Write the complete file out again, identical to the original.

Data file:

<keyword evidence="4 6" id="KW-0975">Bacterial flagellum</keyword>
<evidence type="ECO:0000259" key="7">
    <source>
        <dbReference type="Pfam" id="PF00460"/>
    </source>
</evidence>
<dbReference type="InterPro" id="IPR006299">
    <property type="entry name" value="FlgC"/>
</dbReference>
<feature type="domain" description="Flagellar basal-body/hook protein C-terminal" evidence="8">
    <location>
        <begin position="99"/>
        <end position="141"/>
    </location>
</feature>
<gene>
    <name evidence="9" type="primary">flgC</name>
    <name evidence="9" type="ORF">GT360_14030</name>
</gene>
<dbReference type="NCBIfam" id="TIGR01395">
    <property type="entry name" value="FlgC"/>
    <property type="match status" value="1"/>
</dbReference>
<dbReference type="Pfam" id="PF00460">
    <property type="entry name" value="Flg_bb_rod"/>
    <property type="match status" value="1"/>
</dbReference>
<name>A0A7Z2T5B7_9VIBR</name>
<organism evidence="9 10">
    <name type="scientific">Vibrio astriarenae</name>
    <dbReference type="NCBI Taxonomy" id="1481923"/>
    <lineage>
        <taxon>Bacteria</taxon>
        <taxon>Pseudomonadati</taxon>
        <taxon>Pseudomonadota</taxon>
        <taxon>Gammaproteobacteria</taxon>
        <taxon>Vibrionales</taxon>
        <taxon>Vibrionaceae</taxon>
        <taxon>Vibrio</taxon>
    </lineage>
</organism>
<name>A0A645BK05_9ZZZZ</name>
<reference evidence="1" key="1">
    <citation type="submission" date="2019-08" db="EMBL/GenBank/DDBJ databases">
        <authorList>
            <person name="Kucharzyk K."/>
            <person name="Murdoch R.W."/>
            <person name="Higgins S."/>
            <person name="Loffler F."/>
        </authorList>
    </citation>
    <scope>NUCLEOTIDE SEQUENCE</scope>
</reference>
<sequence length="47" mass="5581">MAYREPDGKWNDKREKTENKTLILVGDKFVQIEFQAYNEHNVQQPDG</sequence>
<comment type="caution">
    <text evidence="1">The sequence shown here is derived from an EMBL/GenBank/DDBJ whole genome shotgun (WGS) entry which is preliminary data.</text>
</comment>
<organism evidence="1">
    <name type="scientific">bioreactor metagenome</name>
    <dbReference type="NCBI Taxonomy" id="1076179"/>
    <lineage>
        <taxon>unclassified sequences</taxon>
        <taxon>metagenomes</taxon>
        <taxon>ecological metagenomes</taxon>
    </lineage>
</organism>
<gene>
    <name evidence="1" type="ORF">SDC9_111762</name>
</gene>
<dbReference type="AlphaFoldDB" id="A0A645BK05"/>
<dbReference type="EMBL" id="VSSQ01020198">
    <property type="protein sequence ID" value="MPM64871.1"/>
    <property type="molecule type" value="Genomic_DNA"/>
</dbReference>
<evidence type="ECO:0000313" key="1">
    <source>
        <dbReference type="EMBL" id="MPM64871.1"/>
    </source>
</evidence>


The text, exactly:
<keyword evidence="4 6" id="KW-0975">Bacterial flagellum</keyword>
<evidence type="ECO:0000259" key="7">
    <source>
        <dbReference type="Pfam" id="PF00460"/>
    </source>
</evidence>
<dbReference type="InterPro" id="IPR006299">
    <property type="entry name" value="FlgC"/>
</dbReference>
<feature type="domain" description="Flagellar basal-body/hook protein C-terminal" evidence="8">
    <location>
        <begin position="99"/>
        <end position="141"/>
    </location>
</feature>
<gene>
    <name evidence="9" type="primary">flgC</name>
    <name evidence="9" type="ORF">GT360_14030</name>
</gene>
<dbReference type="NCBIfam" id="TIGR01395">
    <property type="entry name" value="FlgC"/>
    <property type="match status" value="1"/>
</dbReference>
<dbReference type="Pfam" id="PF00460">
    <property type="entry name" value="Flg_bb_rod"/>
    <property type="match status" value="1"/>
</dbReference>
<name>A0A7Z2T5B7_9VIBR</name>
<organism evidence="9 10">
    <name type="scientific">Vibrio astriarenae</name>
    <dbReference type="NCBI Taxonomy" id="1481923"/>
    <lineage>
        <taxon>Bacteria</taxon>
        <taxon>Pseudomonadati</taxon>
        <taxon>Pseudomonadota</taxon>
        <taxon>Gammaproteobacteria</taxon>
        <taxon>Vibrionales</taxon>
        <taxon>Vibrionaceae</taxon>
        <taxon>Vibrio</taxon>
    </lineage>
</organism>
<name>A0A645BK05_9ZZZZ</name>
<reference evidence="1" key="1">
    <citation type="submission" date="2019-08" db="EMBL/GenBank/DDBJ databases">
        <authorList>
            <person name="Kucharzyk K."/>
            <person name="Murdoch R.W."/>
            <person name="Higgins S."/>
            <person name="Loffler F."/>
        </authorList>
    </citation>
    <scope>NUCLEOTIDE SEQUENCE</scope>
</reference>
<sequence length="47" mass="5581">MAYREPDGKWNDKREKTENKTLILVGDKFVQIEFQAYNEHNVQQPDG</sequence>
<comment type="caution">
    <text evidence="1">The sequence shown here is derived from an EMBL/GenBank/DDBJ whole genome shotgun (WGS) entry which is preliminary data.</text>
</comment>
<organism evidence="1">
    <name type="scientific">bioreactor metagenome</name>
    <dbReference type="NCBI Taxonomy" id="1076179"/>
    <lineage>
        <taxon>unclassified sequences</taxon>
        <taxon>metagenomes</taxon>
        <taxon>ecological metagenomes</taxon>
    </lineage>
</organism>
<gene>
    <name evidence="1" type="ORF">SDC9_111762</name>
</gene>
<dbReference type="AlphaFoldDB" id="A0A645BK05"/>
<dbReference type="EMBL" id="VSSQ01020198">
    <property type="protein sequence ID" value="MPM64871.1"/>
    <property type="molecule type" value="Genomic_DNA"/>
</dbReference>
<evidence type="ECO:0000313" key="1">
    <source>
        <dbReference type="EMBL" id="MPM64871.1"/>
    </source>
</evidence>